The Poet and the Universe of Thought

By |2020-05-20T11:44:41-05:00May 22nd, 2020|Categories: Christianity, Glenn Arbery, Great Books, Literature, Poetry, Senior Contributors, Wyoming Catholic College|

The poet relies upon on a shared understanding that gives his imagination the oxygen to sustain it. The world lacks certitude about its direction, and we want most of all to awaken the poetic powers urgently necessary for the long rebuilding that lies ahead. For the past month or so, I have been doing [...]

Messing About in Boats: Frederick Buechner’s “Brendan”

By |2020-05-20T15:58:05-05:00May 20th, 2020|Categories: Christianity, David Deavel, Fiction, Literature, Senior Contributors|

The Saint Brendan of Frederick Buechner’s novel is like all the saints who learn that the greatest journey is one that leads from the glorious but seed-like natural energy and strength of youth, to the final flowering of spiritual life and power that are only attained through prayer, surrender, and many crosses. For Roman [...]

Confronting the Heart of Darkness

By |2020-05-25T11:20:22-05:00May 19th, 2020|Categories: Books, Christian Living, Christianity, Dwight Longenecker, Imagination, Joseph Pearce, Literature, Religion, Senior Contributors, War|

Immortal Combat: Confronting the Heart of Darkness, by Dwight Longenecker (160 pages, Sophia Institute Press, 2020) It was, I believe, C.S. Lewis who said, speaking of the mediaeval mind and culture, that “the very air was thick with angels.” If, however, angels are real and not merely figments of the imagination, mediaeval or otherwise, [...]

“For the Journey”

By |2020-05-17T01:05:02-05:00May 17th, 2020|Categories: Catholicism, Imagination, Poetry, Religion|

When my father was in World War II, after which he received orders for other assignments that took him away from home for long periods of time, I resided with my maternal grandmother. She had emigrated from Sicily and lived in this country for over 60 years (but refused to learn English, considering it [...]

Masks and Uncertainties

By |2020-05-14T19:01:24-05:00May 14th, 2020|Categories: Coronavirus, Glenn Arbery, Senior Contributors, Wyoming Catholic College|

Most of us Americans sense a great underlying health that has paradoxically reemerged during and despite this pandemic. Most of us feel a fresh appreciation for our families, our homes, our friends, our daily bread. This situation has given us a renewed appreciation for the freedom to make our own decisions, to exercise prudence, and [...]

“Bleak House” and Original Sin

By |2020-05-09T10:30:28-05:00May 9th, 2020|Categories: Books, Charles Dickens, Christianity, Evil, Fiction, Imagination, Literature|

Charles Dickens’ Bleak House is considered by most contemporary critics to be his best novel and, although the postmodernist intellectual community should be navigated with caution, I am inclined to agree. It’s richly complex with an eclectic array of subplots, characters, and themes, and concludes with a bitter-sweet ending that is, unlike many contemporary [...]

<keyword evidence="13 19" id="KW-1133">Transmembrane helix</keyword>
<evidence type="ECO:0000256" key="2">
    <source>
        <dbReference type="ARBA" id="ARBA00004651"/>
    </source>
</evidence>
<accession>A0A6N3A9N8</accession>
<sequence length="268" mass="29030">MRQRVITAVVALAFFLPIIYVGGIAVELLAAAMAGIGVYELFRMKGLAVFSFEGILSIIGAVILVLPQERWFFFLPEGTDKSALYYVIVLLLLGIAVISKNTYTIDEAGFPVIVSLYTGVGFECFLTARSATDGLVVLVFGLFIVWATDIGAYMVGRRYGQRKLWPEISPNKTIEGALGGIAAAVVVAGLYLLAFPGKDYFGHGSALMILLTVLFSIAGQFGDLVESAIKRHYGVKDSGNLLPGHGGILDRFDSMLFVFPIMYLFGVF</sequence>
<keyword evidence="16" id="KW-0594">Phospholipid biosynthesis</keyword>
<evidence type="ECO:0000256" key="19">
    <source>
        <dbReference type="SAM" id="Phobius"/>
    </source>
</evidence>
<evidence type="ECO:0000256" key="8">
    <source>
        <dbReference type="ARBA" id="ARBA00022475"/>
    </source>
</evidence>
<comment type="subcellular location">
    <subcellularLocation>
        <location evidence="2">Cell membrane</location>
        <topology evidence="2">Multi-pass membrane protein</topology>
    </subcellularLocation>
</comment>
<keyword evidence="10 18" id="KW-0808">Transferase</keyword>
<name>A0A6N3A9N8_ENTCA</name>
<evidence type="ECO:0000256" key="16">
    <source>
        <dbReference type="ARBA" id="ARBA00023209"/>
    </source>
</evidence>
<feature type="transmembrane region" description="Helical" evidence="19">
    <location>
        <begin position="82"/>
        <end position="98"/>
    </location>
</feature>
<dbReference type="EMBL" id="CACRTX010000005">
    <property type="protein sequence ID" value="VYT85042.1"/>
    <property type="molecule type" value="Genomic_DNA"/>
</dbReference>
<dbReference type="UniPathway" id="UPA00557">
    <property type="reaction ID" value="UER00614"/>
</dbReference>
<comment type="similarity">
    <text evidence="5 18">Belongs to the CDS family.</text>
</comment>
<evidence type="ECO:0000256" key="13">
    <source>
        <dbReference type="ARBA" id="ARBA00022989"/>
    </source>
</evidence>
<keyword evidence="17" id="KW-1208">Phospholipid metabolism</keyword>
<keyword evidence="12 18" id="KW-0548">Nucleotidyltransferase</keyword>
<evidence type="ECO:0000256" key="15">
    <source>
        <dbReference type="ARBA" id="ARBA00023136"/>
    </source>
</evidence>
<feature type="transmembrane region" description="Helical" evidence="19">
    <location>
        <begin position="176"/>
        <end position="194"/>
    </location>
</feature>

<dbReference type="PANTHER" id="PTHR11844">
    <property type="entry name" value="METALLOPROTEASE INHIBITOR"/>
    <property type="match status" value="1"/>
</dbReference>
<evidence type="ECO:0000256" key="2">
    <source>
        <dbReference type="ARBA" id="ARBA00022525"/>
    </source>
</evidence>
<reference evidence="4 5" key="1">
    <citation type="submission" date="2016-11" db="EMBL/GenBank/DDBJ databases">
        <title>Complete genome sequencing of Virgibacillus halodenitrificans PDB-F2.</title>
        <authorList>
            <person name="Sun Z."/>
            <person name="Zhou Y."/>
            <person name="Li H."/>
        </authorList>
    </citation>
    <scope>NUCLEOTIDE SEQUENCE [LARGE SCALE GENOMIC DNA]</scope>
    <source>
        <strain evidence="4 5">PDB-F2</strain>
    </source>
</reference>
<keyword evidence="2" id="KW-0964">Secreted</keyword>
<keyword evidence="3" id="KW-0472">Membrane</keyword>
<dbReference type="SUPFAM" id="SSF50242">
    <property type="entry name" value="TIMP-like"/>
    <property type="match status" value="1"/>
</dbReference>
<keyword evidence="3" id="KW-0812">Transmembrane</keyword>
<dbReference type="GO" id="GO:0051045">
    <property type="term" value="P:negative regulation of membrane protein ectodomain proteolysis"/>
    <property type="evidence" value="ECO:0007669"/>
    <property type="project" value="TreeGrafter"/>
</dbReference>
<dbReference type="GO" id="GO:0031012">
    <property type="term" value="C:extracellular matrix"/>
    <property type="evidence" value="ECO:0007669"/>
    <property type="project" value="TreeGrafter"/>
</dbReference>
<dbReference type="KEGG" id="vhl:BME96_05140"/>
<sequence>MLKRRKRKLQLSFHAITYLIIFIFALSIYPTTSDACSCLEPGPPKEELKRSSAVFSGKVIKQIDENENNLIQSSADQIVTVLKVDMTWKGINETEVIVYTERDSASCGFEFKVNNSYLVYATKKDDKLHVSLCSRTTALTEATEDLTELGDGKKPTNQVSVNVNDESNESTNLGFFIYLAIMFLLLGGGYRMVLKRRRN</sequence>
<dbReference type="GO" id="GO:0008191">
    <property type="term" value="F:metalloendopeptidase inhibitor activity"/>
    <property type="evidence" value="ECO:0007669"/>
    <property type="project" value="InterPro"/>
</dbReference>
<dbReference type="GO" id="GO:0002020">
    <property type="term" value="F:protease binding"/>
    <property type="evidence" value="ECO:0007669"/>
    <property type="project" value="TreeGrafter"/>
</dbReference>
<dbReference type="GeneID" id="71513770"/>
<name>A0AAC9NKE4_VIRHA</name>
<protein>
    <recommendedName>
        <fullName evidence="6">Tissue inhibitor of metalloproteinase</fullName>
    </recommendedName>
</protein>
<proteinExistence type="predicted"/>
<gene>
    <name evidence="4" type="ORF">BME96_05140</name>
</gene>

Reminiscences of the Dutch Liberation: May 5, 1945

By |2020-05-04T17:36:11-05:00May 4th, 2020|Categories: Christianity, Culture, Europe, History, Michael De Sapio, Senior Contributors, War, World War II|

It is now 75 years since the Allies freed the Netherlands from the clutches of the Nazis, yet my neighbor Christina (“Stien”) van Egmond remembers the events with amazing clarity. Ms. Stien was 16 at the time and, having graduated from high school several months previously, was working in her father’s greengrocery in Diemen, [...]

Pointing to the Real: A Guide for Catholic Teachers

By |2020-06-16T10:23:26-05:00May 2nd, 2020|Categories: Catholicism, Classical Education, Culture, Education, Liberal Learning|

Clear, deep, and accurate thinking about reality, both natural and supernatural, is the essential skill the student must develop. However, without the help of dedicated and proficient teachers and a robust community of learning, it is quite difficult, if not impossible, to acquire true knowledge of both self and creation. We may assert without [...]

Bridging the North-South Divide: Jonathan Edwards and James Thornwell

By |2020-05-01T05:32:46-05:00May 2nd, 2020|Categories: American Republic, American Revolution, Christianity, Civil War, History, Religion, South, Theology|

The narrative of a North-South divide in American History is a powerful, yet problematic one. However, closer metaphysical inspection of both regions uncovers a series of considerable similarities and ironic connections between the Puritans of New England fully embodied in Jonathan Edwards, and the Presbyterians of the Old South fully embodied in James Thornwell. [...]

Who Put the West in Western Civilization?

By |2020-05-02T09:57:00-05:00May 2nd, 2020|Categories: Christendom, Christianity, History, Western Civilization|

No better champion of jus­tice, fairness, liberty, truth, and human flourishing exists than the complex and poorly known entity we call Western Civi­lization. The West’s weakening or demise would pose a threat to many human virtues. Recovering and extending Western principles remain our best hope for a more humane world. Where did “Western” Civilization [...]

Homage to Shakespeare

By |2020-05-14T17:08:10-05:00April 25th, 2020|Categories: Glenn Arbery, Imagination, Literature, Senior Contributors, William Shakespeare, Wyoming Catholic College|

The first spark of genuine engagement with great writers most often comes from a teacher, and the ever-fresh immortality of the great work has its ironic contrast in the aging and death of those who made the introduction. So it is for me with Shakespeare, who was first truly impressed upon my imagination during [...]